Contact John Masson, 734.647.7352, email@example.com
ANN ARBOR, Mich. — A two-year Zubrow Fellowship from the Juvenile Law Center in Philadelphia will help 2007 Michigan Law grad Emily Keller continue to pursue the passion for children’s law that drew her to law school in the first place.
Keller, currently on a clerkship with U.S. District Court Judge Robert N. Chatigny in Connecticut, is scheduled to begin the prestigious Zubrow Fellowship in the fall. She plans to continue the work in the juvenile justice system that she’s been doing since her days as an undergraduate at Brown University.
“I was troubled by the failure of the system to address the underlying causes of delinquency,” Keller said of her experiences with juvenile justice. “I entered law school with the goal of combining my interest in policy with my passion for working directly with at-risk youth.”
An extensive background with kids helped her land the Children’s Law fellowship. She worked in the Juvenile Prosecution Unit of the Rhode Island Attorney General’s Office while still an undergraduate, and spent summers working at a camp for disturbed, neglected, and abused children. After she graduated, she became a caseworker for teens who were on probation, then spent three more years working at the non-profit group FIGHT CRIME: INVEST IN KIDS before coming to Michigan Law. During law school she spent one summer with Michigan Law’s Child Advocacy Law Clinic and another with the Center for Children’s Law and Policy.
The Zubrow Fellowship was established in 2001 and allows selected Law School graduates to dedicate two years to furthering the goals of the Juvenile Law Center, one of the oldest public interest law firms for children in the country. The Center works to ensure that a system designed to protect kids doesn’t end up hurting them, instead.
From Proposition 209 to Proposal 2: Examining the Effects of Anti-Affirmative Action Voter Initiatives
Contact: Maureen Bishop, 734.763.6100, firstname.lastname@example.org
ANN ARBOR, Mich. — On Saturday, February 9th, the Michigan Journal of Race & Law will be holding its winter symposium, “From Proposition 209 to Proposal 2: Examining the Effects of Anti-Affirmative Action Voter Initiatives” at the University of Michigan Law School. The event will include opening and closing remarks by Dean Frank Wu of the Wayne State University Law School and Dean Guy-Uriel Charles of the University of Minnesota Law School, and will also include panel discussions showcasing many prominent scholars in the field of educational diversity. Panels include:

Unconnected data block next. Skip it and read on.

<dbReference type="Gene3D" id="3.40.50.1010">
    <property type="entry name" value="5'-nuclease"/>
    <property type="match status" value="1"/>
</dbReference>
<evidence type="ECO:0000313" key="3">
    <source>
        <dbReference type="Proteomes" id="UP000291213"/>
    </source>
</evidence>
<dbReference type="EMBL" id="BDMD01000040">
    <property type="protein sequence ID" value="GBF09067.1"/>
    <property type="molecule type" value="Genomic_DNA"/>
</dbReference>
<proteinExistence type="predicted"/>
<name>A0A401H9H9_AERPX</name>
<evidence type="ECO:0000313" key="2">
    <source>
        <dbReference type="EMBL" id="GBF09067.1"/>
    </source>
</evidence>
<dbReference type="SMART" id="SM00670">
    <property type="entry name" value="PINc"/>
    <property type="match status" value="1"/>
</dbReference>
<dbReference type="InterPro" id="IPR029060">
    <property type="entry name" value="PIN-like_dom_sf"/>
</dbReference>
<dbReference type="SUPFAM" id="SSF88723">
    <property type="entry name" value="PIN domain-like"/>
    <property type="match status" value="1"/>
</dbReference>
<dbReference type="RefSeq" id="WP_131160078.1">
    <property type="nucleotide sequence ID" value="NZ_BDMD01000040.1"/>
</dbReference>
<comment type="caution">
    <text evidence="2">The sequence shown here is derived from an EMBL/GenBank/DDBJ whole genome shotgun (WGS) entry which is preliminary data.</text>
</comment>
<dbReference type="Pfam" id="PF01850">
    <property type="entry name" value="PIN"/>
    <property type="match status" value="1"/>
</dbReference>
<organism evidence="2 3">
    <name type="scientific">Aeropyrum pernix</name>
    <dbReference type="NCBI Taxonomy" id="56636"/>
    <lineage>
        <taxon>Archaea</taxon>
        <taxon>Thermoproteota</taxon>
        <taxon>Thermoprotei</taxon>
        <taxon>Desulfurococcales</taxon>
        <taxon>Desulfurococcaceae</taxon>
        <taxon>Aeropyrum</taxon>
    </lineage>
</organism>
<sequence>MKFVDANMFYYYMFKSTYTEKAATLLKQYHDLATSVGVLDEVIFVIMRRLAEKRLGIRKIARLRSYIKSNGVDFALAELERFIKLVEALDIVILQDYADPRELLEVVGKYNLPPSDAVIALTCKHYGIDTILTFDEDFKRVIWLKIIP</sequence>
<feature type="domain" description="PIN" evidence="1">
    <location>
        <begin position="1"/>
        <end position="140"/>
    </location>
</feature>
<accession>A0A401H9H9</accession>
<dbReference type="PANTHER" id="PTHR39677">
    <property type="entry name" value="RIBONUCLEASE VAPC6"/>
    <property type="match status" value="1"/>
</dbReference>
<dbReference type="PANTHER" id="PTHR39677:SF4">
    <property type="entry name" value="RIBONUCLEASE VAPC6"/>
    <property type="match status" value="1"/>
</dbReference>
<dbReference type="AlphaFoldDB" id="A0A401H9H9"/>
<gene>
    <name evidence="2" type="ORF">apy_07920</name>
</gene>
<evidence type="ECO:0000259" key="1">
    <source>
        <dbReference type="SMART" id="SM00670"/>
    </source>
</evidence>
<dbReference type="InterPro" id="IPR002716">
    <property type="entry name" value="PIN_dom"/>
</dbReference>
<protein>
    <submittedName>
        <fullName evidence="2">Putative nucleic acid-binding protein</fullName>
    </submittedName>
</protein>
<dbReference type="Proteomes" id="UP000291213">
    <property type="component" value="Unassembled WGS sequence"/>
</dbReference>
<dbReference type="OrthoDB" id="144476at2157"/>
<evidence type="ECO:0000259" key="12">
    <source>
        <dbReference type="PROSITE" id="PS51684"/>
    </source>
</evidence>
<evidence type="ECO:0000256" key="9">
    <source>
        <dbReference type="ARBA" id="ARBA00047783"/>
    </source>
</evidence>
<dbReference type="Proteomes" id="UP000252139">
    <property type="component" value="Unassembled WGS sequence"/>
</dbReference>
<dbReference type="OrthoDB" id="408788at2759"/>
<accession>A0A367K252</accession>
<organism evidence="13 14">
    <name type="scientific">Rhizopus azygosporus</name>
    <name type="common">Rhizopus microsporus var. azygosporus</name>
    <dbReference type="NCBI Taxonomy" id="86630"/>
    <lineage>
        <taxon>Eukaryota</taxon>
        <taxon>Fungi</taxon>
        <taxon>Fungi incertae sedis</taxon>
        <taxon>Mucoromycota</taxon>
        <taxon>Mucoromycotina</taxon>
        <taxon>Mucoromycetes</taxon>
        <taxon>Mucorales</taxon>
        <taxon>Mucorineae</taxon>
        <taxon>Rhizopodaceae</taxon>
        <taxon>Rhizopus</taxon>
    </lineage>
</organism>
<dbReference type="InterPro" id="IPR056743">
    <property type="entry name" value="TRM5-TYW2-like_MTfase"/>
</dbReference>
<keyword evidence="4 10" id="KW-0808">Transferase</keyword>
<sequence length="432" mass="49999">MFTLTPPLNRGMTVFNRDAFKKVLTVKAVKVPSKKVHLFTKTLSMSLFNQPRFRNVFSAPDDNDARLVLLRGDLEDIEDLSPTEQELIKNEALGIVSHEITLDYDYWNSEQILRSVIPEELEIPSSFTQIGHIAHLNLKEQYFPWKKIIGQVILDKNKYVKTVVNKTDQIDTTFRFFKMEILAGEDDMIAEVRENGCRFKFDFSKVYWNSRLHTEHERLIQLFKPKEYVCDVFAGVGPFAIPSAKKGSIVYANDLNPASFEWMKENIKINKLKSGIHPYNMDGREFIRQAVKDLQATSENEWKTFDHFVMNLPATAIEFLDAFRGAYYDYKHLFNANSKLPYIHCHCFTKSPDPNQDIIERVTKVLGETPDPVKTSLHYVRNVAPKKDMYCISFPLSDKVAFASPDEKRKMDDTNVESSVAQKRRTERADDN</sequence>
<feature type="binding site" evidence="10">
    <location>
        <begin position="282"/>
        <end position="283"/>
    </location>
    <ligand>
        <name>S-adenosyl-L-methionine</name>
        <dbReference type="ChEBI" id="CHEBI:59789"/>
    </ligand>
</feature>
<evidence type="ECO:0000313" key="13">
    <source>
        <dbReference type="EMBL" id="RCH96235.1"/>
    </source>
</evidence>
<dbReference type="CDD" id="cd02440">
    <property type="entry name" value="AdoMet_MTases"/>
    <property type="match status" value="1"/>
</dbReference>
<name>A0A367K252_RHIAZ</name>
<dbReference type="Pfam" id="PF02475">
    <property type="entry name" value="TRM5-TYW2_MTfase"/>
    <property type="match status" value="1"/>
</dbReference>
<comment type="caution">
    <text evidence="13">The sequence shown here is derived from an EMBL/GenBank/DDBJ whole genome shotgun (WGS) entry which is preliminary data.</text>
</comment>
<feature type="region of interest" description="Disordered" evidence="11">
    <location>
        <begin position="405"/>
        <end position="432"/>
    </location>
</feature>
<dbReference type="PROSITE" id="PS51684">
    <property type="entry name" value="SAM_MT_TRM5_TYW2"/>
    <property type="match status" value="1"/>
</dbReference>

- Panel I: Ending Affirmative Action: The Current Effects of Proposition 209 in California and the Potential Effects of Proposal 2 on Public University Education in Michigan. Panelists: Matthew Fletcher, Cheryl Harris, Emily Houh, and Martha Kim. Moderator: Mark Rosenbaum
- Panel II: Measuring Diversity in Other Ways: Potential Legal Alternatives to Affirmative Action. Panelists: Mario Barnes, Kim Forde-Mazrui, Luis Fuentes-Rohwer, and Daria Roithmayr. Moderator: Christina Whitman.
- Panel III: Existing and Emerging Efforts to Remedy K-12 Educational Disparities. Panelists: Susan Benton, Sumi Cho, Michael Kaufman, and Margaret Montoya. Moderator: Ellen Katz.
Recent developments in affirmative action policy have left many educational institutions asking what can be done to legally continue to promote diversity. Voter initiatives such as Proposition 209 in California and Proposal 2 in Michigan, which ban the use of race and gender in school admissions, present a significant obstacle in the continuing struggle to create a diverse educational environment. The coming Symposium will examine the various policy and legal questions arising out of the anti-affirmative action movement as well as possible next steps in the wake of these voter initiatives.
With the majority of graduate schools yielding less than a 50% minority enrollment rate, anti-affirmative action voter initiatives threaten to further divide an already segregated society. The initial effects of Proposition 209 proved devastating for the racial and ethnic environment at several schools within the University of California education system. For example, the percentage of black and Latino students admitted to the undergraduate college at the University of California-Berkeley dropped, respectively, from 7.3% to 4.1% and from 18.5% to 12.5% in the years after the passage of Proposition 209. Similar significant drops in law school minority enrollment occurred. Passed almost exactly a decade later, the effects of Proposal 2 on Michigan educational institutions are still unknown, but are likely to be even more pronounced.
The Journal’s Symposium will therefore explore a broad range of issues relating to creating, maintaining and promoting diversity in the face of recent legal changes. With affirmative action at a crossroads, the Michigan Journal of Race & Law hopes that this Symposium will serve as a catalyst for discussion that reinvigorates the struggle for educational diversity.
The symposium brochure, including an updated schedule of speakers and events may be found at http://students.law.umich.edu/mjrl/.
Contact: John Masson, 734.647.7352, email@example.com
ANN ARBOR, Mich. — A generous gift from the estate of distinguished 1930 graduate Harvey J. Gunderson will allow the Law School to create a new professorship to help ensure Michigan Law students continue studying under accomplished legal practitioners who are at the top of their fields.
Michigan Law Dean Evan Caminker said the establishment of the Harvey J. Gunderson Professorship from Practice will help Michigan Law continue providing its students an unsurpassed legal education.